Nadaam: A Two-Day Festival of Butt Slapping

“Do you know the origin of the Chinese words 拍马屁 (literal: slapping the horse’s butt; meaning: flattery)?” Nathan asked us with a big smile while we were watching horseracing at countryside Naadam festival in Mongolia.

Right when the horse finished the race, the owner will slap the horse's butt and also comb the hair to get rid of the sweat.
Right when the horse finished the race, the owner will slap the horse’s butt and also comb the hair to get rid of the sweat.

Nathan is the historian, trivia master, and joke creator of our family. His favorite book is “Uncle John’s Bathroom Reader”, which is a collection of interesting facts ranging from insects to food to history. It is the perfect book to read while using the toilet to pass time.

“In the past, people slap a horse’s butt as a recognition that it is a good horse. But sometimes, people slap a horse’s butt even though it is not a good horse just to please the horse owner. Thus the term 拍马屁 came to mean flattery.”

“Ahh…now it makes sense,” we were pleasantly surprised.

To get ready to enter the match, each wrestler slapped the front of their thigh twice and their own butt once.
To get ready to enter the match, each wrestler slapped the front of their thigh twice and their own butt once.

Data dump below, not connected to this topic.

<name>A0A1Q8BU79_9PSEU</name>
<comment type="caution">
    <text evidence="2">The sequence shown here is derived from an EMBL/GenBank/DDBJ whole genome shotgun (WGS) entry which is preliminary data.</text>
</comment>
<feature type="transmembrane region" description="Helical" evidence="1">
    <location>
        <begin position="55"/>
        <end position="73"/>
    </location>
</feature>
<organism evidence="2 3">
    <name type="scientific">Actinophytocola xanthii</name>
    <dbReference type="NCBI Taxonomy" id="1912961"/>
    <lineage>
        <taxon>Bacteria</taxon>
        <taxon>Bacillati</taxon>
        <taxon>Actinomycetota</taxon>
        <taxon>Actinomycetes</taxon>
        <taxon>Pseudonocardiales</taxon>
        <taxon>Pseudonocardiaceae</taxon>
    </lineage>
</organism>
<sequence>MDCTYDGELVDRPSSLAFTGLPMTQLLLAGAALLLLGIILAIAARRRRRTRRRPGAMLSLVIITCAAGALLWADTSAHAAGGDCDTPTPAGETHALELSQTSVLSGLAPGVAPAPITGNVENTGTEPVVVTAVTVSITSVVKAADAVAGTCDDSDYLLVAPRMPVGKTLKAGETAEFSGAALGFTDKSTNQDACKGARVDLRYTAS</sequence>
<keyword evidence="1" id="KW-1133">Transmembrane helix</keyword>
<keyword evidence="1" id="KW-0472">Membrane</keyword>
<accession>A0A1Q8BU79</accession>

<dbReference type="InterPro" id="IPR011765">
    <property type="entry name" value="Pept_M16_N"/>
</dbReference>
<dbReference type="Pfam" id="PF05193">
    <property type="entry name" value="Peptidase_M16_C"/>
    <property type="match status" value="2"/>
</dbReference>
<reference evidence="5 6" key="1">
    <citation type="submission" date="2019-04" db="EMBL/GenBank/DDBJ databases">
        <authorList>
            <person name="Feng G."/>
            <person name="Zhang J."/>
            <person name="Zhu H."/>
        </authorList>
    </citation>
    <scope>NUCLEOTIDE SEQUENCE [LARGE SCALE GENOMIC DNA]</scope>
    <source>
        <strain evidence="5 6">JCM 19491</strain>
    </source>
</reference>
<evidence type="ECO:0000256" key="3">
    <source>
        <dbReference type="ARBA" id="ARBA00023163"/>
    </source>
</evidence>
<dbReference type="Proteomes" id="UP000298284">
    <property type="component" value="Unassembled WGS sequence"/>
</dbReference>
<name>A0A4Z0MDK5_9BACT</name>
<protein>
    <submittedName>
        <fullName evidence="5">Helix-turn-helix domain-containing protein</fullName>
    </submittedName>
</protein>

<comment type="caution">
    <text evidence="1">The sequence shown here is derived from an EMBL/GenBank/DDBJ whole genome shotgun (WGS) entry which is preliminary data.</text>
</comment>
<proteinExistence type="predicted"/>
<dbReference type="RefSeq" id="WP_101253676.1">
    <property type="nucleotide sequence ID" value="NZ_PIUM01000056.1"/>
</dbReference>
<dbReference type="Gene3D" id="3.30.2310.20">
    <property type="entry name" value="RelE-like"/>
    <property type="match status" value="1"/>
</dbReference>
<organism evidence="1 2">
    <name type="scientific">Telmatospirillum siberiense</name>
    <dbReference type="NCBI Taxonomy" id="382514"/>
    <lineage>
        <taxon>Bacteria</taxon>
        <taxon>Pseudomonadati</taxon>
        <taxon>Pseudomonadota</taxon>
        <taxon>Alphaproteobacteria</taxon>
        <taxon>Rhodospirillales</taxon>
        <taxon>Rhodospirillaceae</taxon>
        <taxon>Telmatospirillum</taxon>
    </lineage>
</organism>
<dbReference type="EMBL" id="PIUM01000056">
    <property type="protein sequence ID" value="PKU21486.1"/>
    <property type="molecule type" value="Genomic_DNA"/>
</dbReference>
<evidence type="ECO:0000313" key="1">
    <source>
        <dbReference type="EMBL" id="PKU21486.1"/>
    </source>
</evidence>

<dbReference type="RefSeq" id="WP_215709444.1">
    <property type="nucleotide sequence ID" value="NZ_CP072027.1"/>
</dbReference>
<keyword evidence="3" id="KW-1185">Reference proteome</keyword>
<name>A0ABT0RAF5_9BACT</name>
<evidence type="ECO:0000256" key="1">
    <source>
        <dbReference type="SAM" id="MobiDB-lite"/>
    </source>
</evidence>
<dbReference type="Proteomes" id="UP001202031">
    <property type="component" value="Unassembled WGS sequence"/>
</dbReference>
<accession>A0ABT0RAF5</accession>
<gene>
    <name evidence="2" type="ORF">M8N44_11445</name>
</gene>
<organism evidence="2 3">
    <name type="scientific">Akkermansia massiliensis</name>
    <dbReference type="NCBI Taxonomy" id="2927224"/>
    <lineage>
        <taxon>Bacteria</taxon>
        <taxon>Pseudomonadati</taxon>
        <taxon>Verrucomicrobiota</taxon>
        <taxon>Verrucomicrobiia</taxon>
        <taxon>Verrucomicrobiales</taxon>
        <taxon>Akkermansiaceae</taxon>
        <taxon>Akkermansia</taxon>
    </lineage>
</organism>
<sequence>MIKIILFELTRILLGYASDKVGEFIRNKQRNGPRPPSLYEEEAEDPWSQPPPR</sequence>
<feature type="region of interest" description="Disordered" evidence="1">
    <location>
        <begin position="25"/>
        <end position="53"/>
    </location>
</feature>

Nadaam (meaning Game) is Mongolia’s largest and national-wide annual sporting event consisting three main events, horseracing, archery, and wrestling lasting of the course of two days. With the help of a colleague, we found a minibus taxi to take us 30 kilometers to Bugat Sum in the Bulgan Province. Unlike the national or provincial Nadaam fesitival, the Sum or District level festival is small but intimate as almost everyone there participate in the three sporting events in one way or another, rather than just watching. Our group was the only tourist the entire two days there. There was naturally no place to stay for tourists so we camped out in tents on the hill next to the sporting arenas.

As the countryside Nadaam is only for locals, we could only stay in our tents.
As the countryside Nadaam is only for locals, we could only stay in our tents.


“Why is everyone rushing towards that hill?” Olivia asked.

“The horses must be crossing the finish line!” I shouted while running towards the finish line at the same time.

All around us, the locals were either galloping their horses, riding on 4×4 jeep, or running towards the finish line like ants converging at the top of the ant hill.  Far in the distance, we can see horses galloping towards us, with vehicles following and cheering on the horses and riders. Unlike western horse races of 2 km, in Mongolia, the horse first walk 20km out of the town and then race another 20km back into the town. At first we were confused why every race were raced by young boys riding the horses, thinking that eventually teenagers and adults will also be racing in later rounds. But when at the end of the 2nd day, the riders were still boys, we realized that the horse race was really about the winning “horse” and not the rider. Boys were used because they are lighter.

The horses races for a long 20km race across the prairie.
The horses races for a long 20km race across the prairie.
When the winning horses crossed the finished line, everyone rush to slap the butts of the horses.
When the winning horses crossed the finished line, everyone rush to slap the butts of the horses.